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THE SEVENTIES WERE A JUICY TIME TO BE A JOURNALIST, a time when reporters not only covered, but played central roles in, the biggest stories of the day: the Pentagon Papers, the Watergate break-in. Everyone, it seemed, wanted to be a reporter back then. (The same way that today everyone wants to be a screenwriter. Especially reporters.)

The seventies were also a juicy time to be a journalism major. But if you were a UMass student who wanted to be a reporter, you had to get through Ziff first.

Howard Ziff, whose retirement party last fall drew hundreds of former students back to UMass, arrived on campus in 1971, a burly, bearded prof armed with a bachelor's in philosophy from Amherst College, a master's in newspapering from the streets and newsrooms of Chicago, and a passion for free speech, John Milton, Robert Burns, old movies, and, oh, single malt scotch. The son of a Holyoke curtain-maker, Ziff began building a journalism program that would turn kids from Southie and Springfield into broadcast and print reporters, photojournalists, editors, webmasters and public relations specialists at some of the top organizations in the country.
It was a small department, with a broad focus.
"We would like to have been bigger, but not much bigger, partly because our approach is so heavily oriented in the humanities," Ziff explains. "I hoped that a humanities-based course would have some results it was the idea that a degree oriented to writing and to thinking about problems was better than the very vocationally-oriented programs, which approach journalism as a social science."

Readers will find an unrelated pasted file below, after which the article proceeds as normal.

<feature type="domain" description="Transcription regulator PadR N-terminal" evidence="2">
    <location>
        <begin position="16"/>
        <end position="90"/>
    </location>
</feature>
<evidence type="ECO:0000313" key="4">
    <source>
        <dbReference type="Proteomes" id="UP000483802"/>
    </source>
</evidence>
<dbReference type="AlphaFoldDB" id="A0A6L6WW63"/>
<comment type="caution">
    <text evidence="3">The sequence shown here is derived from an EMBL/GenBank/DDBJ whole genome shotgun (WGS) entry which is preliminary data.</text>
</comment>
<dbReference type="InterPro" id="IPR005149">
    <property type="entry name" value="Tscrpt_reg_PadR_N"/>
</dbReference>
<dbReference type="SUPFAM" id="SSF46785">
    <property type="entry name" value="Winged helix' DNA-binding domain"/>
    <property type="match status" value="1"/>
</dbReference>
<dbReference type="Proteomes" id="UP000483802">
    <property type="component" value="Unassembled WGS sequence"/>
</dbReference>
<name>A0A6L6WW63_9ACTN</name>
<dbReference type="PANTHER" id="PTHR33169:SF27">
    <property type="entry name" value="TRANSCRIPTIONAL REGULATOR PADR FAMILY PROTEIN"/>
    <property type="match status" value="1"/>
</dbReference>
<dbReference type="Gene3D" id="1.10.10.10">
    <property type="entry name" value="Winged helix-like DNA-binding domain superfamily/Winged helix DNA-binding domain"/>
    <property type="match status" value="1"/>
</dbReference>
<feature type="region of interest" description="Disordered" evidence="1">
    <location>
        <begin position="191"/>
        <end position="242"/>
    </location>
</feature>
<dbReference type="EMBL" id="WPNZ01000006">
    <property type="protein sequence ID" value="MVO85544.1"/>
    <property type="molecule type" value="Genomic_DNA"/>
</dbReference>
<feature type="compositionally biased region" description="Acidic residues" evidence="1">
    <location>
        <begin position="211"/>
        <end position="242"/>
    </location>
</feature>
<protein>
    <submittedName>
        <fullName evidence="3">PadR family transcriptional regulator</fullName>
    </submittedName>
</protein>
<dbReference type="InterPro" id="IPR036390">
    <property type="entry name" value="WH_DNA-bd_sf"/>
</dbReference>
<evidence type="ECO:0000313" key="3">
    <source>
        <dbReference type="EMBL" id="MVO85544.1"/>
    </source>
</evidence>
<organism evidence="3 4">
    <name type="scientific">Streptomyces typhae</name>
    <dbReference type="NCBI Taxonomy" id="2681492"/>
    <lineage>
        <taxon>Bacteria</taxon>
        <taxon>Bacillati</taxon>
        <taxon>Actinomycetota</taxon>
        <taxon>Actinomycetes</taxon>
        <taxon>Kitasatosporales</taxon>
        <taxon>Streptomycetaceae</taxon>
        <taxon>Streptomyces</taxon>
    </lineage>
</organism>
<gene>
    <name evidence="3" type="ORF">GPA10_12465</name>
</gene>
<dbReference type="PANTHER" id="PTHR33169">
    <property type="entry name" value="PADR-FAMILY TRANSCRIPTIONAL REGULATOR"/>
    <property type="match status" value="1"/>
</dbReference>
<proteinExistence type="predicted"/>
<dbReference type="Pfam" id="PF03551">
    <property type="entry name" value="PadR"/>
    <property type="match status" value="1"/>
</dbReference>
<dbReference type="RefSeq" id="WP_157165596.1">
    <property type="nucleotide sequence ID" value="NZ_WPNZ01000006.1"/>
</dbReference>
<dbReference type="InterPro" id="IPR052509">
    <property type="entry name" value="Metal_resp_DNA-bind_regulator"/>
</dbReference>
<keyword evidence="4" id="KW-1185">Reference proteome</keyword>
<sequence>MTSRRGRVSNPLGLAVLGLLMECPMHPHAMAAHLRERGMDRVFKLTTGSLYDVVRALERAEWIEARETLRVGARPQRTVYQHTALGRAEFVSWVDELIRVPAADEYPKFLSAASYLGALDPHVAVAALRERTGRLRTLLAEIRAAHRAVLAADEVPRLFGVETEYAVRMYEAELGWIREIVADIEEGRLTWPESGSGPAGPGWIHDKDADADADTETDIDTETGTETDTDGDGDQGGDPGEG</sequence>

If you wanted to be a reporter, you had to get through Ziff first: Howard M. Ziff, part precinct captain, part philosophy professor, and apotheosis of journalism studies at UMass.

If it worked in those early days, it was mainly because of Ziff. He challenged students, he scolded them. And, though most remember him fondly now, sometimes he scared the bejeezus out of them.
"Howard could be a terror," agrees journalism department chairman Norm Sims, who was a student at the University of Illinois at Urbana when he met Ziff. "It was a role he played. You had to overcome your fear, and if you couldn't do that, you probably wouldn't make it in journalism anyway."

Ziff's style was just right for the place and the time. Says Sims, "Howard was part Chicago precinct captain and part Amherst College philosophy professor. He could play several theatrical roles, depending on the situation, which was perfect for that climate of growth and development. The motto of newspaper reporters was `follow the money,' and that worked perfectly in Whitmore."
Ziff began his journalism career at Pacific Stars and Stripes during the Korean War, and ended up in Chicago, first at the city news bureau, and later at the Chicago Daily News, where he worked with columnist Mike Royko. Chicago in the 1950s was, in Ziff's words, a "vibrant and naughty town," and one with a highly competitive news business. "It was Mayor Daley's Chicago," he says. "Royko used to have a term for it: `Where's mine?'"